Delivery matters because
Previously we considered two important questions: can they hear and will they listen? Two additional important consideration relates to how listeners perceive the speaker and you. Are you you?
Do They Trust?
There are many factors that influence whether listeners will trust or distrust the speaker. For instance:
1. Eye Contact.
You wouldn’t buy a car from someone who refuses to look at you. Shifty eyes are a real turn off. If someone wanted to tell you about a wonderful place they visited, but kept hesitating and checking some notes, you might be suspicious. Eye contact is massively important in the whole package of sermon delivery. Whatever we can do to maximize appropriate eye contact, let’s do it.
Don’t skip around or you’ll seem flighty and untrustworthy. Don’t linger too long or you’ll communicate intimidation or intimacy. But do make and maintain meaningful eye contact with listeners if you want them to trust what you are saying.
Bert Decker’s book, You Have to Believe to be Heard, is well worth a read. We are able, as listeners, to perceive whether someone believes what they are saying. The signals are made up of multiple factors in tone, articulation, gesture, expression, posture, etc. If people perceive cockiness, that won’t help. But if they don’t perceive belief, they won’t trust.
3. Body Language.
So what are some of these visual signals of conviction? If something is important, then not only should the words chosen reflect that, but the communication of our bodies should reinforce it. A confident and secure posture is important. Don’t stand awkwardly and squirm. Be seen. Don’t hide behind a heavy pulpit, be as visible as possible. Leaning forward tends to underline an important point. Appropriate gestures help. Leave the hands in pockets casual look for a casual illustration.
One of the biggest challenges in sermon delivery is being yourself. Preaching is not about performing. It is not about taking on a new persona. A pulpit voice should be a thing of the past. People don’t trust performances.
Let’s move on to consider my next thought.
Are you you?
Three thoughts to ponder:
1. Being Natural Is Not Natural
When we walk up to the pulpit we step into an unnatural environment. People sitting in rows and looking up at us is not normal. Consequently, our presentation will be anything but natural if we just “go with the flow” and try to be ourselves. It takes work for movement, gesture, expression, voice, etc., to come across as natural and authentic. Remember, if people feel it is frozen, forced or fake, they will subconsciously not trust the preacher.
2. Breaking the Froze-Zone
The default reaction is to freeze. I have heard many people say something like this, “when I ran through it earlier it was so natural and free-flowing, but then I went to preach it and I froze.” That is normal. Our voices become restricted to a narrow zone of pitch with a constant level of volume and a clipped (often too rapid) pace. Our gestures become limited in variety and extent. Our expressions become as fixed as a wedding photo shoot, typically without the smile. Our movements become rigid and awkward. This is natural. Thus we need to work to break out of that fro-zone in order to come across without conveying nervousness and tension.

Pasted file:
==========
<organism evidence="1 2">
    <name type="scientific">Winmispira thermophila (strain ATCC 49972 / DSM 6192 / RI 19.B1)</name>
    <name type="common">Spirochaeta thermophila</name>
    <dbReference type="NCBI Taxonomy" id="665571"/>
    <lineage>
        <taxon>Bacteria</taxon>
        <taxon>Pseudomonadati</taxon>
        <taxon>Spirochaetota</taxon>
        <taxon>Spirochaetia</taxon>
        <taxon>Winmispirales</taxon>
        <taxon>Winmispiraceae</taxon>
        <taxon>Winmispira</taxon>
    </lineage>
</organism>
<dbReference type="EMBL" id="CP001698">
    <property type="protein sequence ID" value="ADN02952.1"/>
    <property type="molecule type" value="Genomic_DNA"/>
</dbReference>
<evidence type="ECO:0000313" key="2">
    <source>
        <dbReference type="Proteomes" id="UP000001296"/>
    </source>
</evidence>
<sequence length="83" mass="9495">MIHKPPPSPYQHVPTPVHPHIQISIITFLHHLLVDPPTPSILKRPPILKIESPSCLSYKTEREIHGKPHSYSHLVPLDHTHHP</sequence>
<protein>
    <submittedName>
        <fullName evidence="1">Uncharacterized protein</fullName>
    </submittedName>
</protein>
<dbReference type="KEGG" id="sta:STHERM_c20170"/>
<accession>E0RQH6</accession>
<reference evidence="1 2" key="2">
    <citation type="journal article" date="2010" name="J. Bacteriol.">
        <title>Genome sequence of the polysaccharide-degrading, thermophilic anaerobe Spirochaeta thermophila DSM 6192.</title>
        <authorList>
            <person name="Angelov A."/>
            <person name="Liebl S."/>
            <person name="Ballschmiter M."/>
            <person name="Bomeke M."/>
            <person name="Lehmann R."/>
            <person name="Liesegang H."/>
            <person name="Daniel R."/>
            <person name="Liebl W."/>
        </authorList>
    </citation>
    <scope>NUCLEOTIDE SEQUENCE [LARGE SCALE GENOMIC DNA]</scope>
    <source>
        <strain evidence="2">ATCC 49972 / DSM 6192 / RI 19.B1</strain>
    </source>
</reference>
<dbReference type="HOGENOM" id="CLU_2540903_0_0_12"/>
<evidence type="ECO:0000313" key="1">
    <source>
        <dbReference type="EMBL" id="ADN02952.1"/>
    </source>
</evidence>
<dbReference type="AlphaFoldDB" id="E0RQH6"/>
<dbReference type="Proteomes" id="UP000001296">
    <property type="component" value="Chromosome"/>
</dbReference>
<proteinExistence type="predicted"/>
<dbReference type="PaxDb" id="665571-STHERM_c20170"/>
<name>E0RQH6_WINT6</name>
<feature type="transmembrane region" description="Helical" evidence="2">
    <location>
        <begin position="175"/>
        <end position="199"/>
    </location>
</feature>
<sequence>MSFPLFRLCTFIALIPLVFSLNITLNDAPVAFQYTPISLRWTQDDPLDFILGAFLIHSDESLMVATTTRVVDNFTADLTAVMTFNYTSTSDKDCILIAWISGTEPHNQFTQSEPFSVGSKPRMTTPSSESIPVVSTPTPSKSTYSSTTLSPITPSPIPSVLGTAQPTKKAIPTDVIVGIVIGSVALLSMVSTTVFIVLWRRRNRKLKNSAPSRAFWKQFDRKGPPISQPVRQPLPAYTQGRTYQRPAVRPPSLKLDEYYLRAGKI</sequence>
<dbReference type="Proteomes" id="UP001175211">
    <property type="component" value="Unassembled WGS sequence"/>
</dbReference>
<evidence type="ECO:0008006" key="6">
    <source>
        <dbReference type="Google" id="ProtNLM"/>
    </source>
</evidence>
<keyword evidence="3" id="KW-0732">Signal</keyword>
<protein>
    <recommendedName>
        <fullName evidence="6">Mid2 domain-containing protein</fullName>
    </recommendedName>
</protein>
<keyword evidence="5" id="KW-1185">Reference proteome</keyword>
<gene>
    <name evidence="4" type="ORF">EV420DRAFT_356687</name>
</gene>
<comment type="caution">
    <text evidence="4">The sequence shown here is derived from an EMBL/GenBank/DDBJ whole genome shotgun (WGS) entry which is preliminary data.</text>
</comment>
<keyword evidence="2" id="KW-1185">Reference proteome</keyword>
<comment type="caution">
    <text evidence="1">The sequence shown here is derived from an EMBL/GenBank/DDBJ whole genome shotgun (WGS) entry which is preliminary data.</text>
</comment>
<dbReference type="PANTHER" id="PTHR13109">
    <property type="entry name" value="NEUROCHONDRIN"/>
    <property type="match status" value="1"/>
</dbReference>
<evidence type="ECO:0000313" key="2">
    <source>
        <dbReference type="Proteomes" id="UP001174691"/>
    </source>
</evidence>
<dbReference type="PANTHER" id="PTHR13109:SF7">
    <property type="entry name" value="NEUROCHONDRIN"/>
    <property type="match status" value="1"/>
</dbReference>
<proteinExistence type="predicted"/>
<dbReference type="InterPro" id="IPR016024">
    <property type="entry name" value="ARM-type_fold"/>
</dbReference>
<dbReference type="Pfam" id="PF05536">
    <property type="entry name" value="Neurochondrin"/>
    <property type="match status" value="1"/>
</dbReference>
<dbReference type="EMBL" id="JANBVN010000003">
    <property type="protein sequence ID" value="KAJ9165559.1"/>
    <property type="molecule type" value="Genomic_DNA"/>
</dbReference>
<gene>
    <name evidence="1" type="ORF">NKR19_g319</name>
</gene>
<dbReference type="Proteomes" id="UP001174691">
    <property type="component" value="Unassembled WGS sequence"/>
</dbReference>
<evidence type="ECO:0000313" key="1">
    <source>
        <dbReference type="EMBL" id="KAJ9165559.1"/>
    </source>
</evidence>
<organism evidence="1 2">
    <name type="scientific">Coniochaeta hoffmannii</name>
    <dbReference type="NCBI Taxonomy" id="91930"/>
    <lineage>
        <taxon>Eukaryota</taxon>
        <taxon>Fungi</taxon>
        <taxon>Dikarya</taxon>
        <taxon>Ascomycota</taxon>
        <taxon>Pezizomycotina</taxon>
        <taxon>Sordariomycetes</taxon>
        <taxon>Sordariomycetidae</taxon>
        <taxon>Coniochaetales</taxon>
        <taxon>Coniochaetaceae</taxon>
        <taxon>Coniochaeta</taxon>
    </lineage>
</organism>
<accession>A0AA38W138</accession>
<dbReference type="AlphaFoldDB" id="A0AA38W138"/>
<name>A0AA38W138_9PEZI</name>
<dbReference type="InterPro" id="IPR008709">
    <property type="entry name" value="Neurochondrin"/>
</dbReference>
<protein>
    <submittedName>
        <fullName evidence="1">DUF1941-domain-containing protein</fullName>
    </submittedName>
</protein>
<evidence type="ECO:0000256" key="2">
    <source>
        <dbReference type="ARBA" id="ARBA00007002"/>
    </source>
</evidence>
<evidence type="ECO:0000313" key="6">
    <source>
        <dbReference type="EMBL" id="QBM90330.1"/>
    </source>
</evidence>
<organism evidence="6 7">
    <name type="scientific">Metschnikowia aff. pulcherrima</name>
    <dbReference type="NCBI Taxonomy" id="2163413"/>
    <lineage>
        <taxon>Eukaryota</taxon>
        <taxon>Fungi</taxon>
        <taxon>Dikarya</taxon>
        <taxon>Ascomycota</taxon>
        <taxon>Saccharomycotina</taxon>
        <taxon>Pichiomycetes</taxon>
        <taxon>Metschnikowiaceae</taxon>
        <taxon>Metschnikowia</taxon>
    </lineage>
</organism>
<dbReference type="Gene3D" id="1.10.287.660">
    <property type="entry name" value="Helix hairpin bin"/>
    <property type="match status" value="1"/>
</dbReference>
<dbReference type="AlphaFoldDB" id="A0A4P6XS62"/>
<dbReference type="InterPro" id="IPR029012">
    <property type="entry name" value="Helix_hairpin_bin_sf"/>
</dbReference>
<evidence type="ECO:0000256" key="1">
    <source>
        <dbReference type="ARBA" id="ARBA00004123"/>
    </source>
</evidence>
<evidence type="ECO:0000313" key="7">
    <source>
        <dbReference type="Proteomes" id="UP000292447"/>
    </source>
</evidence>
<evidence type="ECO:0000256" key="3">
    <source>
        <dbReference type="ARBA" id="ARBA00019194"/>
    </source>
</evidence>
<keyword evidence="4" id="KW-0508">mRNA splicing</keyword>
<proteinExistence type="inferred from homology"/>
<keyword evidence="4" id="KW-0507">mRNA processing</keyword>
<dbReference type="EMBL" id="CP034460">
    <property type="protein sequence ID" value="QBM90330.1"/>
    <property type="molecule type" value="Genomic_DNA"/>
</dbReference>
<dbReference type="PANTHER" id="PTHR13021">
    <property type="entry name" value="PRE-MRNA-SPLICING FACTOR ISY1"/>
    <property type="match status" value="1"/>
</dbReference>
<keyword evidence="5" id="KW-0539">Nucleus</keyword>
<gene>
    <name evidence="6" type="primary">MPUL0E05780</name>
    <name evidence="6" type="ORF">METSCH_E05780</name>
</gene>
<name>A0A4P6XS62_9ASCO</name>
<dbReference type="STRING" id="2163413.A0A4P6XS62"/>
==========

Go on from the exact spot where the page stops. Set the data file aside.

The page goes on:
3. Don’t Be Too Much
Some people are more successful than others at breaking the frozen effect. They can end up going too far. While it is true that gestures need to be larger to look natural in front of a larger group of listeners, it is possible to go over the top. This can be physical excess, or vocal excess, or even content excess (beware of feeding off nervous energy and turning into a bad comedian). Dare I say it, some personalities are naturally over the top and putting them in a pulpit can make for an uncomfortable situation. If there is a chance that this applies to you, pray and then ask some trusted advisers. Not easy, but better to know than to unknowingly make others suffer.
[author] [author_image timthumb=’on’]http://christmycovenant.com/wp-content/uploads/2013/01/Peter-Mead.png[/author_image] [author_info]Dr Peter Mead is a Bible teacher and ministry trainer, based in southern England. His main ministry is as co-director and mentor of Cor Deo, a full-time mentored study and ministry training program. Peter leads the Advanced Bible Teachers Network at the European Leadership Forum. He holds degrees from Multnomah Biblical Seminary (MDiv/MA), and the Doctor of Ministry degree in homiletics from Gordon-Conwell Theological Seminary, where Dr Haddon Robinson was his mentor. For more information on Cor Deo, including the weekly theological blog, please visit www.cordeo.org.uk. Peter also authors the BiblicalPreaching.net website for preachers.[/author_info] [/author] [button link=”http://www.biblicalpreaching.net” newwindow=”yes”] Visit Biblical Preaching[/button] [button link=”http://www.cordeo.org.uk/” newwindow=”yes”] Visit Cor Deo[/button]